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Re: handling fallback content for still images

From: Robert Burns <rob@robburns.com>
Date: Thu, 5 Jul 2007 06:06:49 -0500
Message-Id: <3DE5716C-9B8A-4836-A9C4-CB1E10BF06CC@robburns.com>
Cc: Henri Sivonen <hsivonen@iki.fi>, Anne van Kesteren <annevk@opera.com>, HTML WG <public-html@w3.org>
To: James Graham <jg307@cam.ac.uk>

On Jul 5, 2007, at 5:55 AM, James Graham wrote:

> Henri Sivonen wrote:
>>> However, it should be a goal of ours to provide a language that  
>>> services the needs of authors.
>> If evidence suggests that authors (en masse, not just a few  
>> outliers) don't use a given facility in an analogous situation,  
>> chances are that expanding the facility to another situation isn't  
>> actually servicing the real needs of authors.
> And, FWIW, the converse of this argument is the explanation of why  
> <video> and <audio> are very important features; there is already a  
> clear demand for the ability to put video and audio on the web, as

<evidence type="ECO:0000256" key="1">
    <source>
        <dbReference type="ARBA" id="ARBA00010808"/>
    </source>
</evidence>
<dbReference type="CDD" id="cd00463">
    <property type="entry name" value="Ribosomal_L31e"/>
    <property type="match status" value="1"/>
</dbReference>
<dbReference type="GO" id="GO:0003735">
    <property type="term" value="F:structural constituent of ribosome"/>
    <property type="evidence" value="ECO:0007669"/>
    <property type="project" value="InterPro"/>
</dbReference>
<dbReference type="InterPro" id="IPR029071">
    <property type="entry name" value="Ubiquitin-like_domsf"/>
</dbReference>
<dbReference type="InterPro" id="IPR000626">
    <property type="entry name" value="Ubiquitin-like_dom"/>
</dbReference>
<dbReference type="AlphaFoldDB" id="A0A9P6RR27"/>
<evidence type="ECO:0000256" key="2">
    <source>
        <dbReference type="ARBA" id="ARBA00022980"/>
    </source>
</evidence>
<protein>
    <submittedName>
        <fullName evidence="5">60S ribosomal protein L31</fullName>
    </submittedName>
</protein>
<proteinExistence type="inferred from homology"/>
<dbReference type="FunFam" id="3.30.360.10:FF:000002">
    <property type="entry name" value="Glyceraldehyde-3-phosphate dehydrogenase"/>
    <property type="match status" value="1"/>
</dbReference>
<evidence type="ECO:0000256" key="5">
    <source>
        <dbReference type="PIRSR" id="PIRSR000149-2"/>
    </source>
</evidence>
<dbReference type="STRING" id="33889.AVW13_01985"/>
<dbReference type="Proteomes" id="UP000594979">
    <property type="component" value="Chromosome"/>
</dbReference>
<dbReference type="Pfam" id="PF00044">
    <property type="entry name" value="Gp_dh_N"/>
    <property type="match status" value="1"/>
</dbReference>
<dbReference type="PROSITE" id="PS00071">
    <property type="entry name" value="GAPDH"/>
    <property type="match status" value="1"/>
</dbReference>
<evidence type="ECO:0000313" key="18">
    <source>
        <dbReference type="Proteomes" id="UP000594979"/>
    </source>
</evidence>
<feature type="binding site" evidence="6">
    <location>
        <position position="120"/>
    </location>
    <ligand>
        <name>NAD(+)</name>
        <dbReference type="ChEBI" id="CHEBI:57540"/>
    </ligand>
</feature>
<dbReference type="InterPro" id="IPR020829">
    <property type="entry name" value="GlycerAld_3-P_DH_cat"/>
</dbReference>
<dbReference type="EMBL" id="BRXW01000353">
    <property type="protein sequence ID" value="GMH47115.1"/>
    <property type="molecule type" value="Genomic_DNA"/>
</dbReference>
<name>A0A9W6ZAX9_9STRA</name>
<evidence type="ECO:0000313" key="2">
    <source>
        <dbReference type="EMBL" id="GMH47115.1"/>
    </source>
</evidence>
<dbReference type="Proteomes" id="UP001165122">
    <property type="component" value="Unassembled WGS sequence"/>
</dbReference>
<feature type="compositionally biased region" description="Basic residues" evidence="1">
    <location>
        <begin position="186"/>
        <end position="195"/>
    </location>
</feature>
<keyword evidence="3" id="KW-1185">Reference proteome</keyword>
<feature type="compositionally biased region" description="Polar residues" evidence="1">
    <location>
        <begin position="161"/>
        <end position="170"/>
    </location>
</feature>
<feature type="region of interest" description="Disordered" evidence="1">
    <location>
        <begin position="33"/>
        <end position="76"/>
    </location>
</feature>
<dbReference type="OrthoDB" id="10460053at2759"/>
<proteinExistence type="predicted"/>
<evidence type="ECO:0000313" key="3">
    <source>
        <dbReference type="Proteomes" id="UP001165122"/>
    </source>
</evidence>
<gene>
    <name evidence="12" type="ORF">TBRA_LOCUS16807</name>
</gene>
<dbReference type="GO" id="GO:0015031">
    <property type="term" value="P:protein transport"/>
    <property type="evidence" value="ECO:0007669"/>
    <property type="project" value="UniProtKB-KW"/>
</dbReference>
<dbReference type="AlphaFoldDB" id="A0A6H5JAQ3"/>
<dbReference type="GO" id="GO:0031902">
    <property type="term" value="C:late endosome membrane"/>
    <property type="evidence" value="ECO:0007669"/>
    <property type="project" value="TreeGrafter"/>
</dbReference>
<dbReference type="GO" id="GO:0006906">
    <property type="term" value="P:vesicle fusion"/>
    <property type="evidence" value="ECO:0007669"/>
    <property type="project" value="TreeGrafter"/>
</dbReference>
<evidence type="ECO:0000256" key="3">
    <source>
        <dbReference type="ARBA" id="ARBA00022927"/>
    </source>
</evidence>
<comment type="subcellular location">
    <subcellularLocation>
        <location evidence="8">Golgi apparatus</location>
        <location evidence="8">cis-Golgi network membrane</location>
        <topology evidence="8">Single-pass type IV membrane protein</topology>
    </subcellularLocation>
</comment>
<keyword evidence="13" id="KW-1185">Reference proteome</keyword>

> indicated by the success of e.g. youtube. However the existing  
> solutions have substantial technical problems (e.g. requiring the  
> use of a proprietary flash container file). Therefore by making  
> <video> and <audio> first class citizens with appropriate scripting  
> APIs and a well-thought out fallback story we are very clearly  
> "servicing the needs of authors" (and users).

And you think that there is a clear demand for still images on the  
web? So that still images don't need to be "first class citizens"  
with "well-thought out fallback story"? I see still images in a great  
number more of the pages I visit than I see video and audio. Again,  
I'm not saying that we shouldn't provide those facilities, but it is  
very very strange to here arguments for video and audio alongside  
arguments that still images don't deserve the same "first class  
citizen" status.

Take care,
Received on Thursday, 5 July 2007 11:07:11 UTC

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